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Markus N Preising, Anna-Maria Zuliani, Birgit Lorenz; Investigations for the underlying genetic cause in a consanguineous family with complete achromatopsia. Invest. Ophthalmol. Vis. Sci. 2016;57(12):3167.
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© ARVO (1962-2015); The Authors (2016-present)
Purpose: To Identify the underlying genetic cause in a multiple consanguineous German family with achromatopsia (ACHM).
Methods: DNA was obtained from 14 individuals of an eight generation German family with two branches and three patients (mother, son, cousin) affected with ACHM. The patients were examined by best corrected visual acuity (BCVA), Ganzfeld ERG (ffERG), Goldmann visual field (GVF), Lanthony panel D15 color test, and fundus photography. Linkage to CNGA3, CNGB3, and GNAT2 was excluded by locus specific markers prior to this study. The three patients were genotyped for SNPs by an Affymetrix Gene Chip® Human Mapping 10K Array. The array data were analyzed by dCHIP for association. The three patients and 11 further relatives were genotyped with microsatellite markers (SSR) for linkage analysis on Chromosome 2q23.3-33.3 and 14q22.1-31.3.Finally, next-generation sequencing was applied to identify point mutations and small indels of the whole exom (WES).
Results: An affected cousin was the latest descendant of the first branch with suspected distant consanguinity of the parents. The second branch was highly consanguineous and the latest affected descendant of this branch was the consanguineous son of an affected female. The clinical data of the three patients indicated complete ACHM (BCVA: 0,1 - 0,2; cone responses in ffERG below threshold, rod responses within the normal range; unremarkable fundus appearance even up to the age of 37 y).Non-parametric linkage mapping using SNP-data in dCHIP revealed two candidate loci on chromosome 2q23.3-33.3 and 14q22.1-31.3. Both were excluded by SSR linkage analysis. Subsequently WES was performed in the son and revealed the common c.1148delC sequence change in CNGB3 in the homozygous state. Homozygosity of this mutation was confirmed in the cousin. All other 12 family members typed including the mother were heterozygous for this sequence change. Subsequent WES in the mother excluded pathogenic sequences changes in previously reported ACHM genes. Further analysis of the available data in the mother is ongoing.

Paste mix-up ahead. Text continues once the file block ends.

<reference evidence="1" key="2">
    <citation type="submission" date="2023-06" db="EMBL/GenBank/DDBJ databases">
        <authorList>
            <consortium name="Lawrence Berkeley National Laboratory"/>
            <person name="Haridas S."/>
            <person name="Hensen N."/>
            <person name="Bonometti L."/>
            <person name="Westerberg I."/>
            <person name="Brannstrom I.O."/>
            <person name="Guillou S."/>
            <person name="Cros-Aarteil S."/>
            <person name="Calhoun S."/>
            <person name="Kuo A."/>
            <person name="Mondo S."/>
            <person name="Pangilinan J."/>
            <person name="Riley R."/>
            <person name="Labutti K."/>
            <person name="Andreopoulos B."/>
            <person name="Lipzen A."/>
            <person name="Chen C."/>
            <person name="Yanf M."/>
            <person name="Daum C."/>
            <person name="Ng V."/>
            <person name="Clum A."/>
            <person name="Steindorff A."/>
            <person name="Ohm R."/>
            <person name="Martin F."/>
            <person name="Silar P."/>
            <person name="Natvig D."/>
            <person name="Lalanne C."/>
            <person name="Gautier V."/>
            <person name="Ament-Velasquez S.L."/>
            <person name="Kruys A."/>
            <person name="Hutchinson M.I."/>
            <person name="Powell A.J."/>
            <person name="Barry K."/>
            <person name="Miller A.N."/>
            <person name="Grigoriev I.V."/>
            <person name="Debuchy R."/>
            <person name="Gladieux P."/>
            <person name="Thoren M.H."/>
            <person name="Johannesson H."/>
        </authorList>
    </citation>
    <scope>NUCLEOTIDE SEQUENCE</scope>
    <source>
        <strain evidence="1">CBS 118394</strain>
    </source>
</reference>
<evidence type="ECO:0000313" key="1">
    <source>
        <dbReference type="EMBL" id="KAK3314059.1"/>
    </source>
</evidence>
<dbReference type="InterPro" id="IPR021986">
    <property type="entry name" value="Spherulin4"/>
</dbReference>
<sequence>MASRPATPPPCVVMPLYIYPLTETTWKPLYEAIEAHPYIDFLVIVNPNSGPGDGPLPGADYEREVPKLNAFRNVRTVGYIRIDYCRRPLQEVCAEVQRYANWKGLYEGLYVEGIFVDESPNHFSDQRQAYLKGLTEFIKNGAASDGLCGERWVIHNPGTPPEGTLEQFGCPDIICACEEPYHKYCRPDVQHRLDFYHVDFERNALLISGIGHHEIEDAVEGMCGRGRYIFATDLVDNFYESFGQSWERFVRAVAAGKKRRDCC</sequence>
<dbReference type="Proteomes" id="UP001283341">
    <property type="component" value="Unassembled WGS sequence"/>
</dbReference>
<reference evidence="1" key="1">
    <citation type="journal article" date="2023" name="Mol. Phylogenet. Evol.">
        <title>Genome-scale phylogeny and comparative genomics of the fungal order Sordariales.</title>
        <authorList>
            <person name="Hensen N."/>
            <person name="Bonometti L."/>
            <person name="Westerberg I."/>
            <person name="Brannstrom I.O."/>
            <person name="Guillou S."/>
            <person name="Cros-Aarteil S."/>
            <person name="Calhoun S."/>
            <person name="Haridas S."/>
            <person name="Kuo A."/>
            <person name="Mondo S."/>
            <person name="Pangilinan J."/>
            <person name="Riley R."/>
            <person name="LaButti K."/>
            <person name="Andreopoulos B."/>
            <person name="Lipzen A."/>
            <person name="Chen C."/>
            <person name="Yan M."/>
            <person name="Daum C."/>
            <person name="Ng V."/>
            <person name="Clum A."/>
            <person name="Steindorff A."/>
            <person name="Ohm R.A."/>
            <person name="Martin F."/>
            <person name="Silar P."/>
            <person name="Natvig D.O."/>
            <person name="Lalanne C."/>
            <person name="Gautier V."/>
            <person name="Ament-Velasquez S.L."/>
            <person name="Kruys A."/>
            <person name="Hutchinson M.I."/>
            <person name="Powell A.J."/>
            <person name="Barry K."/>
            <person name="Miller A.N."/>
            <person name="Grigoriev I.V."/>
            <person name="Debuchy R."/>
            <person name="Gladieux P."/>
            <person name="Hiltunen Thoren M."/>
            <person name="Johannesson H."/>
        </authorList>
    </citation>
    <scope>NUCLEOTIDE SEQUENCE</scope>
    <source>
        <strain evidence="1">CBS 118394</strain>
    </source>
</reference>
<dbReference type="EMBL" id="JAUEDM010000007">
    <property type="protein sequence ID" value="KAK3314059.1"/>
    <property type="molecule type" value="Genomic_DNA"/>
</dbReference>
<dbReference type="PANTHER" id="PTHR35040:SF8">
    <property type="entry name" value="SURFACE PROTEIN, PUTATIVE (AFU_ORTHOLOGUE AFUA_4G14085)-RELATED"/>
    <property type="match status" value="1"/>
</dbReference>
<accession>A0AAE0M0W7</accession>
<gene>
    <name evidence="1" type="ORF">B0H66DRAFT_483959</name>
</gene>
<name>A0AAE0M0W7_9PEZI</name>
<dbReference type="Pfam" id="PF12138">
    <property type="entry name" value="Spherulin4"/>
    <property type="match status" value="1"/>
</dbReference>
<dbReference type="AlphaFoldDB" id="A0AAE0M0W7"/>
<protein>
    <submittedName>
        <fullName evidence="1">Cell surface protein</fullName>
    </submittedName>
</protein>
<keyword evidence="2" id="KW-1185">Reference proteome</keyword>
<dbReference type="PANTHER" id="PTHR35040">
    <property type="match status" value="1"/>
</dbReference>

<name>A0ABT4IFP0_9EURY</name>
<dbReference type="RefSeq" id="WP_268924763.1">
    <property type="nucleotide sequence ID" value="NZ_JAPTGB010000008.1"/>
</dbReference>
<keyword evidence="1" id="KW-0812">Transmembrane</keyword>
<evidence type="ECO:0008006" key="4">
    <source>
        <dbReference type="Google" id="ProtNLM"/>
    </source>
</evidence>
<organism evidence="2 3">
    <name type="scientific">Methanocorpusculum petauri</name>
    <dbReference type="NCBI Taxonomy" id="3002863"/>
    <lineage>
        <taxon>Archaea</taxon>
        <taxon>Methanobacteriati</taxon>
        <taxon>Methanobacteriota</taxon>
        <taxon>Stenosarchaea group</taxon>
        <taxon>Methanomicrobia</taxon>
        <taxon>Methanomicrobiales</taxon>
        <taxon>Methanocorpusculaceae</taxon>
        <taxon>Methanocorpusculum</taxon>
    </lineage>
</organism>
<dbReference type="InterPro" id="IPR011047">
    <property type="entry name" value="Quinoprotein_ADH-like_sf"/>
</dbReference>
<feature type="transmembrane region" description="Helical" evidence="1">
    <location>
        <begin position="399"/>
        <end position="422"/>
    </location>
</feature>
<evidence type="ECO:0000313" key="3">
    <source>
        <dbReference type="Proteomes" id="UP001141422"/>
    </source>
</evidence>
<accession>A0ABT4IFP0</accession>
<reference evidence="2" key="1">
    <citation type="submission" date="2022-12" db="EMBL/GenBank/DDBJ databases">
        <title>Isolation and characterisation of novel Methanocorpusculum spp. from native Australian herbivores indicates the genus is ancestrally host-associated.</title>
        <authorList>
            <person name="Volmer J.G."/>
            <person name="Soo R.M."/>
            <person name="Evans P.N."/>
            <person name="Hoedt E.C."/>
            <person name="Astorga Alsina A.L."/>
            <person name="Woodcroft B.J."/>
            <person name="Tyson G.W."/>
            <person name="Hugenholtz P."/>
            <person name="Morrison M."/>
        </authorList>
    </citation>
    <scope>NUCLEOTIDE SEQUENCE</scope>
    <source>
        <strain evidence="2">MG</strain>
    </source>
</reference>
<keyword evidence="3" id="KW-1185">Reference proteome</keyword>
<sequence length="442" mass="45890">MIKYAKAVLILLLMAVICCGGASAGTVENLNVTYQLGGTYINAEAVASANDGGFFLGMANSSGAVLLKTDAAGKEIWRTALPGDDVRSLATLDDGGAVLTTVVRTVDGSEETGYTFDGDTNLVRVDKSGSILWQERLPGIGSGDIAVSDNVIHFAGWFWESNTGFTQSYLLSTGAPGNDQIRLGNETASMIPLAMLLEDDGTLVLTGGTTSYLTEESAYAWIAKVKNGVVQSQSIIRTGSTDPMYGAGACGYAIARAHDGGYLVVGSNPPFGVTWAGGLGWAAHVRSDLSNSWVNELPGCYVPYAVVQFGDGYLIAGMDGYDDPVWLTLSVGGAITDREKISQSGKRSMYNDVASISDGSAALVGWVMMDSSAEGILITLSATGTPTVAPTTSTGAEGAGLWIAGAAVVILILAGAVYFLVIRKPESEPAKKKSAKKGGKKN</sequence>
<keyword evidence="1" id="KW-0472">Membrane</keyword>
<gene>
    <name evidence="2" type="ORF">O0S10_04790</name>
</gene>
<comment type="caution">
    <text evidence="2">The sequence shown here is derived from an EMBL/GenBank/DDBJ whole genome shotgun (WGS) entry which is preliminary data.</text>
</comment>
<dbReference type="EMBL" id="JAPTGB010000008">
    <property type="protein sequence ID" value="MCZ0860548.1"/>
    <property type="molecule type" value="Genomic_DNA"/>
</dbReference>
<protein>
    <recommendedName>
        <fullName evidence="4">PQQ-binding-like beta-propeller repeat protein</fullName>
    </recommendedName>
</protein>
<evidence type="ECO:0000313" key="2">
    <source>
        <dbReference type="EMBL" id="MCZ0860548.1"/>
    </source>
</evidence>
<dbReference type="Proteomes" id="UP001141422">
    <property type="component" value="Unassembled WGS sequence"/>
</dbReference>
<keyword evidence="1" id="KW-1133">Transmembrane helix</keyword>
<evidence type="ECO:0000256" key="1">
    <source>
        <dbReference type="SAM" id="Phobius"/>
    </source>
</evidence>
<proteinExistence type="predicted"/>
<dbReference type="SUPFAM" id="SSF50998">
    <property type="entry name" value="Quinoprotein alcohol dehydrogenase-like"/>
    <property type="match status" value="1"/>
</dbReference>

Conclusion: We identified the common c.1148delC sequence change in CNGB3 as the genetic cause of ACHM in two patients in distant branches of a highly consanguineous family. In the third patient all known ACHM genes were excluded pointing towards a novel genetic cause of complete ACHM.
This is an abstract that was submitted for the 2016 ARVO Annual Meeting, held in Seattle, Wash., May 1-5, 2016.
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